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Taxes, Government

Hacienda Mum On W-2 Foul-Up

An untold number of businesses could request extensions to file withholding statements; tax refunds could be delayed for thousands of workers


January 30, 2003
Copyright © 2003 CARIBBEAN BUSINESS. All Rights Reserved.

Glitches in the local Treasury Department’s (Hacienda) Withholding Statements or Informative Returns software have forced an undetermined number of businesses to request an extension to file and deliver their employees’ W-2 (withholding statement) forms after the Jan. 31 deadline.

As a result, an untold number of wage earners, possibly thousands, who are expecting tax refunds will receive their W-2s and therefore file their tax returns later than usual this year.

The delay will put them at a disadvantage with other taxpayers that are able to file promptly. That means taxpayers who don’t receive their W-2s by Jan. 31 will have to be extra patient as they wait for their tax refunds.

Normally, Hacienda holds a reserve from which refunds are paid to early filers. Once the reserve is gone, however, taxpayers must wait until after April 15, when the agency receives the bulk of the income tax payments.

According to sources, the snafu stems from Hacienda’s poor implementation of its own initiative to replace paper W-2s with electronic filing for all businesses with 15 or more employees.

In October 2002, Hacienda informed all businesses having to file between 15 and 250 tax-withholding forms that they would be required to submit all information pertaining to payroll retention electronically--whether through the Internet or through some magnetic medium such as floppy disk, CD-ROM, or cartridge. Businesses could download the appropriate software from Hacienda’s website ( or obtain the program on disk, free of charge, at Hacienda.

Businesses with 250 or more employees must purchase their own special software in order to file their withholding statements, as Hacienda’s program only allows for up to 250 forms. When businesses attempted to use Hacienda’s software, many found it wouldn’t run or would do so but with many glitches. The result has been a veritable disaster, according to sources.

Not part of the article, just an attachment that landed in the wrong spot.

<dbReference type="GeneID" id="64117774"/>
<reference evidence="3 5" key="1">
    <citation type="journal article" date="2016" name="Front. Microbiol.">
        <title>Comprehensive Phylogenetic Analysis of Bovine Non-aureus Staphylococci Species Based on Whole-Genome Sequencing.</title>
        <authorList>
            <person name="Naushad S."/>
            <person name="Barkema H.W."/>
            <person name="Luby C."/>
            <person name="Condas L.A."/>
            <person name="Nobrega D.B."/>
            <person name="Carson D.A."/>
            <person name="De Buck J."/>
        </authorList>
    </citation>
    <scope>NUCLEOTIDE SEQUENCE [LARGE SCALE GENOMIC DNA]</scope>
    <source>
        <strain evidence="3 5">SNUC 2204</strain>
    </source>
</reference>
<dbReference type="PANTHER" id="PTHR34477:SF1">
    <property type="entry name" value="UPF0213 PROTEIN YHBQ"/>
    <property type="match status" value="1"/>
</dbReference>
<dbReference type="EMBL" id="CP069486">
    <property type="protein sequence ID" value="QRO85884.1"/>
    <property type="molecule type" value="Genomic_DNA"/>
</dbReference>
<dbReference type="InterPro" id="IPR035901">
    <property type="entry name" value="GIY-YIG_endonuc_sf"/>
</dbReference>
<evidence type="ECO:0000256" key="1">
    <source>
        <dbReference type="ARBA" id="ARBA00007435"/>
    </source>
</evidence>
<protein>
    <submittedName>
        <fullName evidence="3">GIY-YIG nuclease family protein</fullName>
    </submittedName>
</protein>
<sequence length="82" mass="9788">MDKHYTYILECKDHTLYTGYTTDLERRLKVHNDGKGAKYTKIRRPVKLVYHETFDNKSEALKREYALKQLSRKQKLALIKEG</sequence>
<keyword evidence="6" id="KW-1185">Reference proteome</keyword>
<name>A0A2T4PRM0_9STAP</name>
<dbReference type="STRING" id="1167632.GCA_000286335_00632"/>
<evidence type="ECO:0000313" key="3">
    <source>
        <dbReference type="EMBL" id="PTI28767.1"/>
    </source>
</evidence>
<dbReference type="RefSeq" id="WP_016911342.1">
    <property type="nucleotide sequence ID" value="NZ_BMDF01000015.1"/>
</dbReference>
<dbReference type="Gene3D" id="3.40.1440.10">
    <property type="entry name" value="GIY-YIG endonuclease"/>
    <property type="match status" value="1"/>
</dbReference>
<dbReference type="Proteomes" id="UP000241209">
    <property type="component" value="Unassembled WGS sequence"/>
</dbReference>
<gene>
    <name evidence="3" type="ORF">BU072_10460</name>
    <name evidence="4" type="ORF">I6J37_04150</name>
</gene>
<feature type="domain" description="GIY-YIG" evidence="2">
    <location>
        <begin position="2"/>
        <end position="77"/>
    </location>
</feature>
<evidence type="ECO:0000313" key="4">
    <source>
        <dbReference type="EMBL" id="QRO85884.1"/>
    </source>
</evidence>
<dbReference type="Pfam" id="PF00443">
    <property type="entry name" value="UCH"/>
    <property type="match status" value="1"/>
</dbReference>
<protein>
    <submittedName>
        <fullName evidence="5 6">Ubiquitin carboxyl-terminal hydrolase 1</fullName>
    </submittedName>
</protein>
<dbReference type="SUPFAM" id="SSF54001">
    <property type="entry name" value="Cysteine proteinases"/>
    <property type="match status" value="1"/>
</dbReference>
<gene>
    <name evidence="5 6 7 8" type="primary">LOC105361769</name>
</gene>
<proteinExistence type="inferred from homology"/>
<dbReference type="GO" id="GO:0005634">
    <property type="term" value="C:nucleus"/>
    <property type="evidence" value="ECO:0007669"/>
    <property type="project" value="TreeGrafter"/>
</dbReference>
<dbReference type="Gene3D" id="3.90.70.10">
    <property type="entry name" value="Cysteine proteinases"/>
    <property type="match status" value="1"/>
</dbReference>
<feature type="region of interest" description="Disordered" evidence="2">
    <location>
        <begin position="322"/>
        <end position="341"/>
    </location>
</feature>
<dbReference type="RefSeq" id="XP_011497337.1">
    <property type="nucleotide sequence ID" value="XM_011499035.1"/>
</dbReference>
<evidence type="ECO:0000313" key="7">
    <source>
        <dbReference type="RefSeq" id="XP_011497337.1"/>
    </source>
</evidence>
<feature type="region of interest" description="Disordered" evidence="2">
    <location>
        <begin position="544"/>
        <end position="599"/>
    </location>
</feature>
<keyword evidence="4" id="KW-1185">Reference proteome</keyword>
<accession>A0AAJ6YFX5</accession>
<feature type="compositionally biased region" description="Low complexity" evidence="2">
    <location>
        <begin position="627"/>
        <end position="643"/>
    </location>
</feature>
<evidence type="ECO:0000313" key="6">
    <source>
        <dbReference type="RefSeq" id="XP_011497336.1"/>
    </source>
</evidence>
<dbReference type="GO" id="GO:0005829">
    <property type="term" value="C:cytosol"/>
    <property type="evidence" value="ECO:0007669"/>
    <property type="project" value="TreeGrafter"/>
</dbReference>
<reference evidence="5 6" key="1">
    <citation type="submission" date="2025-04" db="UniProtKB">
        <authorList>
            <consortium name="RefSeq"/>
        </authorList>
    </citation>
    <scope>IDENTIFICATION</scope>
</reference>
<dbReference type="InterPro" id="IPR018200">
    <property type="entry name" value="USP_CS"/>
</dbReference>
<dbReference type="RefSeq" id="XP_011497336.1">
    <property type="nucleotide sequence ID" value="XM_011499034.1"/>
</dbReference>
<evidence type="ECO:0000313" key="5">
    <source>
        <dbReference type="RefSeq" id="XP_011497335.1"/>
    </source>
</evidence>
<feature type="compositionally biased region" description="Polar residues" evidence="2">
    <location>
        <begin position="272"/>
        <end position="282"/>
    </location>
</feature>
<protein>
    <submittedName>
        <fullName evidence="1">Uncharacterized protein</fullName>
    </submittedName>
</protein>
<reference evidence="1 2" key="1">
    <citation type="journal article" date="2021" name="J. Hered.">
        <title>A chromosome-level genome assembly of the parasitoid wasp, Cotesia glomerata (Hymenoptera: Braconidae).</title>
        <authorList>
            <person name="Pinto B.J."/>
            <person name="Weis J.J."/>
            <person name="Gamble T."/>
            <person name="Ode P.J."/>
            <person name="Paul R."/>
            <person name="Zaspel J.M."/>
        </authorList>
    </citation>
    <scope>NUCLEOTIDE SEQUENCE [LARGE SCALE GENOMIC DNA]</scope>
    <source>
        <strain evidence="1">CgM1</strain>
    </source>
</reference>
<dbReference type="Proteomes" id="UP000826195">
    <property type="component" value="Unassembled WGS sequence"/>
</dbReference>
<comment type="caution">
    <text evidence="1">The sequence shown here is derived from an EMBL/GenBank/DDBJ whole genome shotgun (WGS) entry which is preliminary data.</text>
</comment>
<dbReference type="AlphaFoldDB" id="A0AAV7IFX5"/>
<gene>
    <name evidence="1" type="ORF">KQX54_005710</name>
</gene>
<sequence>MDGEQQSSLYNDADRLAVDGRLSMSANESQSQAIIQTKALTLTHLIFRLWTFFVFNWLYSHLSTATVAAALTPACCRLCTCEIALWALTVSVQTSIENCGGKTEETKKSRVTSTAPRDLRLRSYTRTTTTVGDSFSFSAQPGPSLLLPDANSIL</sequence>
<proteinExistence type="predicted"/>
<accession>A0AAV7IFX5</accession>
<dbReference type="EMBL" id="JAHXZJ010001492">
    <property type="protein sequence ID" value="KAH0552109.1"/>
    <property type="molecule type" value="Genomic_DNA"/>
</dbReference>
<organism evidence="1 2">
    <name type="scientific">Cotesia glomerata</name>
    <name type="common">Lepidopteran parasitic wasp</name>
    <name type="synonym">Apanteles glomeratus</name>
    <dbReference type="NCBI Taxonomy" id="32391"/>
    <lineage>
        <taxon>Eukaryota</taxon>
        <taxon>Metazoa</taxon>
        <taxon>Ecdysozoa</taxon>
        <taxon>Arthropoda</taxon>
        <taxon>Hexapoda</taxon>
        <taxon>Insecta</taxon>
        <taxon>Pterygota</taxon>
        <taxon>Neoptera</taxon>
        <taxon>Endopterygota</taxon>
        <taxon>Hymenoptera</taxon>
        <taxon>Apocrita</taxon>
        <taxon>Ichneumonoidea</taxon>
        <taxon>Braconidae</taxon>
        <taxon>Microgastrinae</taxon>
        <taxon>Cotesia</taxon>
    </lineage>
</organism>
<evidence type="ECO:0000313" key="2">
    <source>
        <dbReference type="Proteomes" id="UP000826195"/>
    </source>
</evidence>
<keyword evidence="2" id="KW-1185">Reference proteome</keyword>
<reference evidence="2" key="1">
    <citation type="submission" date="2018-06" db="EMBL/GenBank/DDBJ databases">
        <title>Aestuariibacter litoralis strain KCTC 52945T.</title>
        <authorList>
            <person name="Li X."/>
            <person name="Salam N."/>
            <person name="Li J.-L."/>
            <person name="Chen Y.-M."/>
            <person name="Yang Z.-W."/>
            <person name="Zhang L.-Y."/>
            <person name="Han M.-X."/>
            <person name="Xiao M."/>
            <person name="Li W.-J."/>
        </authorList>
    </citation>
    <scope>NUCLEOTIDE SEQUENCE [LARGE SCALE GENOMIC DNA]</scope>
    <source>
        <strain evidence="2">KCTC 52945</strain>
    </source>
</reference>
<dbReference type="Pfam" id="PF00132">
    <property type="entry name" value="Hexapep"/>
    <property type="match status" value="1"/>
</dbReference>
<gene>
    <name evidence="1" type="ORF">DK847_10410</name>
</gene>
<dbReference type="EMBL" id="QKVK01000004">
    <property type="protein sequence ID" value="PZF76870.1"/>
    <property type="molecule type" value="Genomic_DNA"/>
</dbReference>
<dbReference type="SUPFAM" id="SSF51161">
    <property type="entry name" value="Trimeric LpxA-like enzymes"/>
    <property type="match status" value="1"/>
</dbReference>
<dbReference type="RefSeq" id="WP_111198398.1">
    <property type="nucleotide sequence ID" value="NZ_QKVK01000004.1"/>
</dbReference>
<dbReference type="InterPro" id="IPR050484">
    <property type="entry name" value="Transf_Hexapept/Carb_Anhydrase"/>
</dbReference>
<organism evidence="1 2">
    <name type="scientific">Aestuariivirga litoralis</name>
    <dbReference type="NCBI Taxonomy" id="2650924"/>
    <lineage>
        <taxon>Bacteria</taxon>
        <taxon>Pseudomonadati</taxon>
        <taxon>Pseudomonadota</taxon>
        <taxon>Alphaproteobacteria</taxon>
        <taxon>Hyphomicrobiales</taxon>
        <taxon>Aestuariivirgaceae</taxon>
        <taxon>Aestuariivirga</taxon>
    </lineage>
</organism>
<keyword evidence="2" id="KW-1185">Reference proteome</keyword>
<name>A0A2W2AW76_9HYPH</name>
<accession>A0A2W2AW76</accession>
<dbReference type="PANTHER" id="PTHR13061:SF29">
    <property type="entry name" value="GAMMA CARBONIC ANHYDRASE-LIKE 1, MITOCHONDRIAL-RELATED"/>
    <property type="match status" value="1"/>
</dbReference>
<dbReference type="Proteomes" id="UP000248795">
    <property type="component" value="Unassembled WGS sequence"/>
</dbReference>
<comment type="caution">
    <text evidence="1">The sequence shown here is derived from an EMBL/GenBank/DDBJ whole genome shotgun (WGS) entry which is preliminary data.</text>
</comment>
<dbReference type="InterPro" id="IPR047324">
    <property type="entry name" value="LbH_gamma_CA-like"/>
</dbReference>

"I have never seen anything like this. It has been a mess," said one source. "For days we had to put our computer person to do nothing but sort out this problem. Thank God we did. Imagine how many small businesses there are that don’t have an in-house computer person. For that matter, there are a lot of businesses with more than 15 employees that don’t even have their payroll system computerized." Like others interviewed for this story, the source requested anonymity for fear of reprisals from Hacienda.

In fact, the foul-up has spun a cottage industry, with several information technology firms placing ads in the dailies offering their services to straighten out the mess.

In view of the difficulties, Hacienda notified businesses early this month that they could request an extension beyond Jan. 31. The request can even be made via Hacienda’s website.

"It isn’t unusual to have glitches when implementing a new program, and that’s probably why Hacienda is extending the filing deadline, since it didn’t have any other alternative at hand," Juan Jose Santiago, president of the Puerto Rico State Society of Certified Public Accountants, told CARIBBEAN BUSINESS. "I don’t recall Hacienda ever giving an extension on W-2 filings. This is a first."

As of press time Monday, Hacienda press officials had said 50 businesses had already requested extensions. They couldn’t indicate, however, how many more are expected to do so before week’s end or whether affected taxpayers would be allowed to file their tax returns after the April 15 deadline.

This Caribbean Business article appears courtesy of Casiano Communications.
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